BOSTON, MA (May 25, 2011) — Lavonne M. Sheffield, Ph.D., a veteran teacher and administrator with over 35 years' experience, has joined JFF as Associate Vice President for Early College Expansion. Building upon the proven success of JFF's early college high school work, Sheffield will lead the expansion of early college services designed to help school districts raise the graduation and college readiness rates of underserved and struggling students.
“LaVonne is deeply committed to ensuring that low-income and underserved students have access to quality K-12 education and college,” said Marlene B. Seltzer, president and CEO of JFF. “She views early college designs as an important strategy for achieving that goal and we are very excited about having her join our organization.”
Sheffield was most recently school superintendent in Rockford, Illinois. She began her career as a teacher in the Detroit public school system and has previously served as chief of staff to the mayor of Cleveland; chief academic officer of Detroit public schools; chief accountability officer for Philadelphia public schools; and superintendent of the Recovery School District in Baton Rouge, LA. Sheffield has a Bachelor’s degree in education and a Master’s degree in education from Wayne State University in Michigan and a doctorate in education from the University of Michigan.
“Early college designs is a proven model that helps underrepresented young people simultaneously earn a high school diploma and a college credit tuition free,” said Sheffield. “By expanding these designs in other markets around the country, JFF will help districts lower their dropout rates and increase the number of students who enter and successfully complete their college credential.”
Early college designs blend high school and college in a rigorous yet supportive setting, ensuring low-income and other underserved high school students are college ready and have the opportunity to earn meaningful college credit. JFF provides a host of services to high schools and districts interested in incorporating early college, including school design and evaluation; policy assessments; postsecondary partnerships; fiscal planning; professional development; and curriculum implementation.
“LaVonne is a dedicated and visionary professional,” said Dr. Arlene Ackerman, superintendent of the Philadelphia School District and former head of districts in San Francisco and Washington, DC. “She is committed to providing all children with quality educational opportunities.”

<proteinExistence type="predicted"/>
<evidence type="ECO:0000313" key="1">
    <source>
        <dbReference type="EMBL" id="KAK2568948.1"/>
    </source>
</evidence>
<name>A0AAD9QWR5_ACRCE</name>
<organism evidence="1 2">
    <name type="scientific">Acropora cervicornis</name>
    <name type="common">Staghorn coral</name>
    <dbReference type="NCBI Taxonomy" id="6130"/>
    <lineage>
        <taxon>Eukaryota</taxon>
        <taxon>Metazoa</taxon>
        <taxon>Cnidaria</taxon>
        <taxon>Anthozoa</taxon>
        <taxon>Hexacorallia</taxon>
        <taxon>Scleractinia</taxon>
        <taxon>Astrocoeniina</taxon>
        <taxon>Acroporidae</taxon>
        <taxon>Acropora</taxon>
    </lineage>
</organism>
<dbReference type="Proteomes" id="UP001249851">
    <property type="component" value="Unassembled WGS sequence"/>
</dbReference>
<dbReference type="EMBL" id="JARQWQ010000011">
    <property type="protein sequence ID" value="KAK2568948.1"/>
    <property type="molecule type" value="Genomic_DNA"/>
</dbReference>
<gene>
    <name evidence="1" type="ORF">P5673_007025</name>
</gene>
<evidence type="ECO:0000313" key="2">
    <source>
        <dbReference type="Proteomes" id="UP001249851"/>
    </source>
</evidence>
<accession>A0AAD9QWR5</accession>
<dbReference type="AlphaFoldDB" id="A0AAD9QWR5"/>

A national model for the creation of early college districts covering all students is in the Pharr-San Juan-Alamo Independent School District (PSJA ISD) in Pharr, Texas, where all students will attend schools based on early college designs and earn college credits before graduating from high school. The superintendent of PSJA ISD is Dr. Daniel King, who previously built the country’s first early college school district in Hidalgo, Texas.
“Today, college readiness and career readiness are comparable,” said Dr. King. “My goal is to create a seamless connection between high school and our two-year and four-year colleges so practically every student makes a successful transition and obtains a college degree and/or certification.”
The Texas High School Project, a state-level intermediary organization, helps to support the efforts of PSJA and other early college designs in Texas.
The most sizable statewide, early-college expansion has taken place in North Carolina, which has 71 schools, each located on the campus of a partnering college. The North Carolina New Schools Project is also a state-level intermediary organization that has proven to be an effective vehicle for spreading innovative school designs. Other states, including Kentucky, Massachusetts, and New York, are making new investments to improve college readiness through early college designs.
“These efforts provide examples of what early college designs can do to accelerate students’ preparation for college and careers,” said Joel Vargas, vice president, High School Through College, JFF. “As they show, the best way to prepare young people to succeed in college is to provide them with substantial college experiences while still in high school.”
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Jobs for the Future works with our partners to design and drive adoption of education and career pathways leading from college readiness to career advancement for those struggling to succeed in today’s economy.